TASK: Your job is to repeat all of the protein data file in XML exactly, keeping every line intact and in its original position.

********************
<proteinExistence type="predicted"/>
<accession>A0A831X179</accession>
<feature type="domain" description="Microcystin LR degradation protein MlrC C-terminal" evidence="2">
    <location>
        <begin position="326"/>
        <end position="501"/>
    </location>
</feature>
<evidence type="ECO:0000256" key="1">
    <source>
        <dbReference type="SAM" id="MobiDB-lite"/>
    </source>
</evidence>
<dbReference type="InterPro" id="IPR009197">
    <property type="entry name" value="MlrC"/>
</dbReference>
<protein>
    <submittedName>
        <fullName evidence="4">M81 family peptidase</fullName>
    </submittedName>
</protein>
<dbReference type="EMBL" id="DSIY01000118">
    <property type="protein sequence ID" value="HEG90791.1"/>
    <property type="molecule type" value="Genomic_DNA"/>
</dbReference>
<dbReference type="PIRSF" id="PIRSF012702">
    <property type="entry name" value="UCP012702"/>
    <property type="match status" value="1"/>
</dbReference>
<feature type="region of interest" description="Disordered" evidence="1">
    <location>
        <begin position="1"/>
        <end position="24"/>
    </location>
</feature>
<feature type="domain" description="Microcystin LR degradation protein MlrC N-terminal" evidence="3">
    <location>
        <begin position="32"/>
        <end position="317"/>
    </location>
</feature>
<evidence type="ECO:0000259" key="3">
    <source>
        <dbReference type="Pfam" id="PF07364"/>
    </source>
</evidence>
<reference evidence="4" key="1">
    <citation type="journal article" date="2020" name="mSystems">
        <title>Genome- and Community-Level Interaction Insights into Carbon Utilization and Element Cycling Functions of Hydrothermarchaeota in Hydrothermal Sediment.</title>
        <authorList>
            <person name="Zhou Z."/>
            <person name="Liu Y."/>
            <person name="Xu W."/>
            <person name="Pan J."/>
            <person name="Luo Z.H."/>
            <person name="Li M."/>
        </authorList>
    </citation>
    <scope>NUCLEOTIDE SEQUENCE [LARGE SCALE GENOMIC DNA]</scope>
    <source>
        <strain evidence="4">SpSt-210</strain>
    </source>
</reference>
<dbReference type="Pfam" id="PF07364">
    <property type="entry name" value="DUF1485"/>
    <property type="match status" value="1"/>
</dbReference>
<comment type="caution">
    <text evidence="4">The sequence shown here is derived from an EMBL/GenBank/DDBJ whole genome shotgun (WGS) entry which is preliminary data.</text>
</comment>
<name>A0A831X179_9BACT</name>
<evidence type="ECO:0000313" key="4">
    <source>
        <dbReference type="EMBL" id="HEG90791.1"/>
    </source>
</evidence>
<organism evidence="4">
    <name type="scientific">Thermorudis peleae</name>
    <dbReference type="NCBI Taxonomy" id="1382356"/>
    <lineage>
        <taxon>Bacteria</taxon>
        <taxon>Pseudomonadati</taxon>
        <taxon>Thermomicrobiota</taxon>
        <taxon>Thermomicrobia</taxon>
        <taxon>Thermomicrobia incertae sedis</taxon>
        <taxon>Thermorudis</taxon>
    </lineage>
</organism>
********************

<proteinExistence type="predicted"/>
<accession>A0A831X179</accession>
<feature type="domain" description="Microcystin LR degradation protein MlrC C-terminal" evidence="2">
    <location>
        <begin position="326"/>
        <end position="501"/>
    </location>
</feature>
<evidence type="ECO:0000256" key="1">
    <source>
        <dbReference type="SAM" id="MobiDB-lite"/>
    </source>
</evidence>
<dbReference type="InterPro" id="IPR009197">
    <property type="entry name" value="MlrC"/>
</dbReference>
<protein>
    <submittedName>
        <fullName evidence="4">M81 family peptidase</fullName>
    </submittedName>
</protein>
<dbReference type="EMBL" id="DSIY01000118">
    <property type="protein sequence ID" value="HEG90791.1"/>
    <property type="molecule type" value="Genomic_DNA"/>
</dbReference>
<dbReference type="PIRSF" id="PIRSF012702">
    <property type="entry name" value="UCP012702"/>
    <property type="match status" value="1"/>
</dbReference>
<feature type="region of interest" description="Disordered" evidence="1">
    <location>
        <begin position="1"/>
        <end position="24"/>
    </location>
</feature>
<feature type="domain" description="Microcystin LR degradation protein MlrC N-terminal" evidence="3">
    <location>
        <begin position="32"/>
        <end position="317"/>
    </location>
</feature>
<evidence type="ECO:0000259" key="3">
    <source>
        <dbReference type="Pfam" id="PF07364"/>
    </source>
</evidence>
<reference evidence="4" key="1">
    <citation type="journal article" date="2020" name="mSystems">
        <title>Genome- and Community-Level Interaction Insights into Carbon Utilization and Element Cycling Functions of Hydrothermarchaeota in Hydrothermal Sediment.</title>
        <authorList>
            <person name="Zhou Z."/>
            <person name="Liu Y."/>
            <person name="Xu W."/>
            <person name="Pan J."/>
            <person name="Luo Z.H."/>
            <person name="Li M."/>
        </authorList>
    </citation>
    <scope>NUCLEOTIDE SEQUENCE [LARGE SCALE GENOMIC DNA]</scope>
    <source>
        <strain evidence="4">SpSt-210</strain>
    </source>
</reference>
<dbReference type="Pfam" id="PF07364">
    <property type="entry name" value="DUF1485"/>
    <property type="match status" value="1"/>
</dbReference>
<comment type="caution">
    <text evidence="4">The sequence shown here is derived from an EMBL/GenBank/DDBJ whole genome shotgun (WGS) entry which is preliminary data.</text>
</comment>
<name>A0A831X179_9BACT</name>
<evidence type="ECO:0000313" key="4">
    <source>
        <dbReference type="EMBL" id="HEG90791.1"/>
    </source>
</evidence>
<organism evidence="4">
    <name type="scientific">Thermorudis peleae</name>
    <dbReference type="NCBI Taxonomy" id="1382356"/>
    <lineage>
        <taxon>Bacteria</taxon>
        <taxon>Pseudomonadati</taxon>
        <taxon>Thermomicrobiota</taxon>
        <taxon>Thermomicrobia</taxon>
        <taxon>Thermomicrobia incertae sedis</taxon>
        <taxon>Thermorudis</taxon>
    </lineage>
</organism>